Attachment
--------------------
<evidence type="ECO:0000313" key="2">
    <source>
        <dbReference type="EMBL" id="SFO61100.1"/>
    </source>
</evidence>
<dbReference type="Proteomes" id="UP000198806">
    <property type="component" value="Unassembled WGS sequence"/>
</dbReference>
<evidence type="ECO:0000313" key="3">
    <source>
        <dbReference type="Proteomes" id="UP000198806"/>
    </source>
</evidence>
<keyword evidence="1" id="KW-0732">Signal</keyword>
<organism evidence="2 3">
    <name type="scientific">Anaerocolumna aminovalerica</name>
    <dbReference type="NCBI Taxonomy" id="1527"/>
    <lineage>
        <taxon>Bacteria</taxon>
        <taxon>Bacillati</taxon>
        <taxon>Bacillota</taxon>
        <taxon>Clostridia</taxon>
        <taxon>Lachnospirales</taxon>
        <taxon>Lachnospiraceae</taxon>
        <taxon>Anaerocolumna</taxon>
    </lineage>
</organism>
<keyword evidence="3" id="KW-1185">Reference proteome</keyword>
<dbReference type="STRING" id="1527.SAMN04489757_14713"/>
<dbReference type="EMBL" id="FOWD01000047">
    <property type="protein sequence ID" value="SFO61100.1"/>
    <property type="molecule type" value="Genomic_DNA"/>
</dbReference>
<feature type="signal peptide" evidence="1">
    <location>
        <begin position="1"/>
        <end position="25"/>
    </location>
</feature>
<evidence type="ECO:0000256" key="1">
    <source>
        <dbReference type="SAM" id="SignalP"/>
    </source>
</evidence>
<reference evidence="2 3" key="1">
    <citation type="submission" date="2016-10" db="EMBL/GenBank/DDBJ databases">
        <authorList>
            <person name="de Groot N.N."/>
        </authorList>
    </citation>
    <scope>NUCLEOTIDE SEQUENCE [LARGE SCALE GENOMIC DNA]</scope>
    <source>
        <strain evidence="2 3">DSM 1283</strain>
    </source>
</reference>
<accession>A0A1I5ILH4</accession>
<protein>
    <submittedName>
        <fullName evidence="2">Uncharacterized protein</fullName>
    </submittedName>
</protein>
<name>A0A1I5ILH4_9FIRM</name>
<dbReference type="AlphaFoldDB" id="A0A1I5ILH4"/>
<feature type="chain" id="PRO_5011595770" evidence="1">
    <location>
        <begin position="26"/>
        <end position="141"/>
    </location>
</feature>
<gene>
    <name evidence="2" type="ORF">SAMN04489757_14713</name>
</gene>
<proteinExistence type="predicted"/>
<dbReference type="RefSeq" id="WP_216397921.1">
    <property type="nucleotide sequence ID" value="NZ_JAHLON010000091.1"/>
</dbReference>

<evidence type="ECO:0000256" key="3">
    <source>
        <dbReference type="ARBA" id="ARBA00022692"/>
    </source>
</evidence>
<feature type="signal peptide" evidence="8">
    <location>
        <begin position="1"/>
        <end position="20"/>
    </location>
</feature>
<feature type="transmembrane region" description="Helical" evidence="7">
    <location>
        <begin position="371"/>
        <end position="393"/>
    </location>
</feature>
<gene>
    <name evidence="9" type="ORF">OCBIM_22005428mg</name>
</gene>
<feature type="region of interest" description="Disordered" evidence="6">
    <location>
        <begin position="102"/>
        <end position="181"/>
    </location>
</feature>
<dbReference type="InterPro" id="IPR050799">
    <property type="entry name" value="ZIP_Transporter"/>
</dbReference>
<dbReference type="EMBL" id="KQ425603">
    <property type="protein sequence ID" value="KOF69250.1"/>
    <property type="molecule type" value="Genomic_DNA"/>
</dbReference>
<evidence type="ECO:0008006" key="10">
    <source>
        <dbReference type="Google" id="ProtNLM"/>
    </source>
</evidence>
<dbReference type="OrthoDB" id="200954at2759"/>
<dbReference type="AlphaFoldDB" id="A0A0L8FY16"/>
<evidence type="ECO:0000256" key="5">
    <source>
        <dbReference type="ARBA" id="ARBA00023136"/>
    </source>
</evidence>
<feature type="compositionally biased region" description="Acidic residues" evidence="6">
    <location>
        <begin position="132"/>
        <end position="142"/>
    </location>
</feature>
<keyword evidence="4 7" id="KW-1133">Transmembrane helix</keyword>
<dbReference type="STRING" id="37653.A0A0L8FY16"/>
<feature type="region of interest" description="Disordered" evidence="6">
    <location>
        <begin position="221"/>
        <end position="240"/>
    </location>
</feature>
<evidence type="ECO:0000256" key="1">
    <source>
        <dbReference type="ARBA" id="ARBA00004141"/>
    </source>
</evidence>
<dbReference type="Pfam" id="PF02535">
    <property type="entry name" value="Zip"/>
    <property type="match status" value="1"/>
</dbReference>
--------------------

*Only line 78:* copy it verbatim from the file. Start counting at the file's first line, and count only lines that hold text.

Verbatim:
    <source>